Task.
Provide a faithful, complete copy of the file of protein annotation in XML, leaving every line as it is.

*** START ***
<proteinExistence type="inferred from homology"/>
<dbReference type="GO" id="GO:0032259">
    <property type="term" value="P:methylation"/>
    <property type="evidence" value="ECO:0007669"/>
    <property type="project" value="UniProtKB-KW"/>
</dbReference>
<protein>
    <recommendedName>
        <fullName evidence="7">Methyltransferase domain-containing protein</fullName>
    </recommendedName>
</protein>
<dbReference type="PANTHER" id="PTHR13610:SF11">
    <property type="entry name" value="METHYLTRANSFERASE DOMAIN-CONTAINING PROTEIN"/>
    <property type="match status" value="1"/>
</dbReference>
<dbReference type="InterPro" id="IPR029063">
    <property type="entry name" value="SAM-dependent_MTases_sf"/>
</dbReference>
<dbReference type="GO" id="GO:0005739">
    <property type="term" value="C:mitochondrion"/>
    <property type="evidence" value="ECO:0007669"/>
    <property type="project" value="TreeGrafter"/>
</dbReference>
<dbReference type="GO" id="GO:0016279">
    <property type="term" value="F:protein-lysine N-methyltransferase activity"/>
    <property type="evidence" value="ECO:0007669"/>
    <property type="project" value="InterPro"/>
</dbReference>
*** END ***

<proteinExistence type="inferred from homology"/>
<dbReference type="GO" id="GO:0032259">
    <property type="term" value="P:methylation"/>
    <property type="evidence" value="ECO:0007669"/>
    <property type="project" value="UniProtKB-KW"/>
</dbReference>
<protein>
    <recommendedName>
        <fullName evidence="7">Methyltransferase domain-containing protein</fullName>
    </recommendedName>
</protein>
<dbReference type="PANTHER" id="PTHR13610:SF11">
    <property type="entry name" value="METHYLTRANSFERASE DOMAIN-CONTAINING PROTEIN"/>
    <property type="match status" value="1"/>
</dbReference>
<dbReference type="InterPro" id="IPR029063">
    <property type="entry name" value="SAM-dependent_MTases_sf"/>
</dbReference>
<dbReference type="GO" id="GO:0005739">
    <property type="term" value="C:mitochondrion"/>
    <property type="evidence" value="ECO:0007669"/>
    <property type="project" value="TreeGrafter"/>
</dbReference>
<dbReference type="GO" id="GO:0016279">
    <property type="term" value="F:protein-lysine N-methyltransferase activity"/>
    <property type="evidence" value="ECO:0007669"/>
    <property type="project" value="InterPro"/>
</dbReference>